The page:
Related support groups: Ibuprofen, Naproxen, Heart Disease, Heart Attack, Ischemic Stroke, Celebrex, Diclofenac, Advil, Voltaren, Aleve, Voltaren Gel, Motrin, Transient Ischemic Attack, Myocardial Infarction, Vicoprofen, Flector, Advil PM, Flector Patch, Arthrotec, Naprosyn

Red Wine Antioxidant Might Help Diabetics' Arteries

Posted 4 May 2017 by Drugs.com

THURSDAY, May 4, 2017 – The antioxidant resveratrol – found in red wine, peanuts and berries – might improve the health of blood vessels in people with type 2 diabetes, a small study suggests. The study found that resveratrol supplements lessened artery stiffness in some people with type 2 diabetes. Stiffening of the arteries, called arteriosclerosis, raises the risk of heart attack and stroke. "In treatment with resveratrol among people with diabetes, there was a trend toward improvement in the stiffness. And in people with higher stiffness there was more of a benefit," said lead researcher Dr. Naomi Hamburg. She is chief of the vascular biology section at Boston University School of Medicine. While the research suggests there might be ways to improve blood vessel abnormalities in people with type 2 diabetes, it's too soon to recommend resveratrol for that purpose, said Hamburg. "We ... Read more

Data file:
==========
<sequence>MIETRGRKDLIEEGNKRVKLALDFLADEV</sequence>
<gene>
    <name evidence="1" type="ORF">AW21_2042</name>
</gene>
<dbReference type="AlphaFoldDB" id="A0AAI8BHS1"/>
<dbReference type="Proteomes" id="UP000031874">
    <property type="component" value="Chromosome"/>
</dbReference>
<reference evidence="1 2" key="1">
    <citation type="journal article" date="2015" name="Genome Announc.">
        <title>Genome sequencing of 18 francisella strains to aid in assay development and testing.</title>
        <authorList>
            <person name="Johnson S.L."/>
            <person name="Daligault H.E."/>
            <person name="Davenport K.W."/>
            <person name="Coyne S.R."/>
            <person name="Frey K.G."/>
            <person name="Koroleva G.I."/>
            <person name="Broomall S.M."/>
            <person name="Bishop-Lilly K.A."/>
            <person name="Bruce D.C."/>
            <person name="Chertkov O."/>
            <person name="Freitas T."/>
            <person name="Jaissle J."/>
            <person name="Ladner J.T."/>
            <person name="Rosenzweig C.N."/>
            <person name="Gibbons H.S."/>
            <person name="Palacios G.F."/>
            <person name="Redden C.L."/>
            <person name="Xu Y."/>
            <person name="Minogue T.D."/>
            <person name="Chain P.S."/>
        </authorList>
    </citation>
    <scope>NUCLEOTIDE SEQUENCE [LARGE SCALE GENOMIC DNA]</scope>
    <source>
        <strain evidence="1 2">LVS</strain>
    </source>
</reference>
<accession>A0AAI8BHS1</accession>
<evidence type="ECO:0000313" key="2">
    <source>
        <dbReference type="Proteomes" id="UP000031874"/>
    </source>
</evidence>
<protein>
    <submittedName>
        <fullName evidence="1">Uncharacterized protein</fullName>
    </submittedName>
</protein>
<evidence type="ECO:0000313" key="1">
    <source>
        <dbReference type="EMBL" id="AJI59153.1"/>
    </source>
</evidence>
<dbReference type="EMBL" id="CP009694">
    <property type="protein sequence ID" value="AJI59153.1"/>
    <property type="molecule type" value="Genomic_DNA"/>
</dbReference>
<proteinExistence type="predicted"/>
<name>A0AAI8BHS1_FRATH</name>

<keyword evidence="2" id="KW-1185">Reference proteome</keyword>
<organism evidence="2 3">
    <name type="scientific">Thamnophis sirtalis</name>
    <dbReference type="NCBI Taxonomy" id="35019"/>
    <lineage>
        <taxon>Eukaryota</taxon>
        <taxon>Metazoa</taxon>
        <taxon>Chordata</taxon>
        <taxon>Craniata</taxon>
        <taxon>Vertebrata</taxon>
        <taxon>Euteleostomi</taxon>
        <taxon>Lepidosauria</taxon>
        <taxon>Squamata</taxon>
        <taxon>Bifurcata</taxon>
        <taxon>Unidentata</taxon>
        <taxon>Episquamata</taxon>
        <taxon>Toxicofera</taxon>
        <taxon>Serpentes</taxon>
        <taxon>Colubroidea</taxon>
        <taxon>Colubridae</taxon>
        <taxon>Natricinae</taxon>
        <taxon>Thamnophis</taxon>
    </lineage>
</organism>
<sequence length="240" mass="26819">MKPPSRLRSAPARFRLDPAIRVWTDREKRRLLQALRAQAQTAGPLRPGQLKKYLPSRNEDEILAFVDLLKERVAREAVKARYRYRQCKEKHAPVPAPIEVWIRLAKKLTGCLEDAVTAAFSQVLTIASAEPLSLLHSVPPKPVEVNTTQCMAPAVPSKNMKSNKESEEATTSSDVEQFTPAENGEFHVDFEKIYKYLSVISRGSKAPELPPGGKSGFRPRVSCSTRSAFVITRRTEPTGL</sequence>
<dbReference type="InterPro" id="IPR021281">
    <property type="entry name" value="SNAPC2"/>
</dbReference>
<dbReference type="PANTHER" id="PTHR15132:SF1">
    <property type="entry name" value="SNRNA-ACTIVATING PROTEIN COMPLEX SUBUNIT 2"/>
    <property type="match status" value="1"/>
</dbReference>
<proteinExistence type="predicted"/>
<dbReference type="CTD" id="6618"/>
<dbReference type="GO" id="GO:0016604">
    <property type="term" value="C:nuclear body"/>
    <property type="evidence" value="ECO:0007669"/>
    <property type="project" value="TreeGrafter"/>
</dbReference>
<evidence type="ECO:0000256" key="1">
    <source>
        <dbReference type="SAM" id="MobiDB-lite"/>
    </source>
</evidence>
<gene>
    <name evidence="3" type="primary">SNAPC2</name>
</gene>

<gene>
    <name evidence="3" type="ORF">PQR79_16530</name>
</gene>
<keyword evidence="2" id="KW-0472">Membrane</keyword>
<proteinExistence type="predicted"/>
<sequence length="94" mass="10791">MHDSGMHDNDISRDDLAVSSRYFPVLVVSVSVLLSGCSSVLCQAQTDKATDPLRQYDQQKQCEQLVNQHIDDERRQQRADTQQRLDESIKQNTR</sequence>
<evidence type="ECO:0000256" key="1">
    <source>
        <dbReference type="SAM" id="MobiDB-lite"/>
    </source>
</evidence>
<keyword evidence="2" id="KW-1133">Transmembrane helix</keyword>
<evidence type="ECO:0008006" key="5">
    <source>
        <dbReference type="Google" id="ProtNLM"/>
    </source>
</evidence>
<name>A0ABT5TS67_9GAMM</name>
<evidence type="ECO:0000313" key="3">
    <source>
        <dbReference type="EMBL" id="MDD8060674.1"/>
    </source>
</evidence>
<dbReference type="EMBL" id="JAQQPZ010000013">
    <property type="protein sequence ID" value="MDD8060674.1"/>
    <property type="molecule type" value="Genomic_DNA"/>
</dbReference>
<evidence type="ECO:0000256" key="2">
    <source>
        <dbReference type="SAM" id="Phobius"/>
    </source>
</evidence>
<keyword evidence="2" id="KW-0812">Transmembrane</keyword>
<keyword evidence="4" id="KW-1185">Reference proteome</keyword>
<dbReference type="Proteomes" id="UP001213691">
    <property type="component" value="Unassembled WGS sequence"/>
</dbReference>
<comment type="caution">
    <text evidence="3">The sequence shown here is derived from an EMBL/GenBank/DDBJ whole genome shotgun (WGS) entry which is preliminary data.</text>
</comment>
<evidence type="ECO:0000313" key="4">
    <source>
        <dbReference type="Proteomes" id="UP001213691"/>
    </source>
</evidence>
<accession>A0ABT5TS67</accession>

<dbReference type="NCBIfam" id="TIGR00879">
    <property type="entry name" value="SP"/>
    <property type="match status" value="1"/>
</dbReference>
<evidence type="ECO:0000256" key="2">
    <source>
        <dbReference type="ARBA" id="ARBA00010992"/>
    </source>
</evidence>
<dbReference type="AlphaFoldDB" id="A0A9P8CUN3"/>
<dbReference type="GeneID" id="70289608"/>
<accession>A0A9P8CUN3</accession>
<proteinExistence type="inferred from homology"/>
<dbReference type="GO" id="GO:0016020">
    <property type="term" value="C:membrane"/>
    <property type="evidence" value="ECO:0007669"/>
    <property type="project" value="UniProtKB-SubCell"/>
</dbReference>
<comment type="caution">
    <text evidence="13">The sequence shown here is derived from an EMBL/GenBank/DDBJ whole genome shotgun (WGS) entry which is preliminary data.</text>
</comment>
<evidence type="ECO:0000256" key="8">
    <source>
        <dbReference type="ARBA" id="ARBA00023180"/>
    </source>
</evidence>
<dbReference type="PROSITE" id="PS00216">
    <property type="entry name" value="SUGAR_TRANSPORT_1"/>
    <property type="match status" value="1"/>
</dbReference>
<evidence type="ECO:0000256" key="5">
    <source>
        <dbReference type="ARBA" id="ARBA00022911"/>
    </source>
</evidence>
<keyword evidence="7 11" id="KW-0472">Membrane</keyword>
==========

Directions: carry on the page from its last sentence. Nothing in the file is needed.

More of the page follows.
Related support groups: Diabetes, Type 2, Heart Attack, Ischemic Stroke, Transient Ischemic Attack, Myocardial Infarction, Diabetes Mellitus, Ischemic Stroke - Prophylaxis, Resveratrol, Abnormal Glucose Tolerance, Myocardial Infarction - Prophylaxis

Bystander CPR Not Only Saves Lives, It Lessens Disability: Study

Posted 4 May 2017 by Drugs.com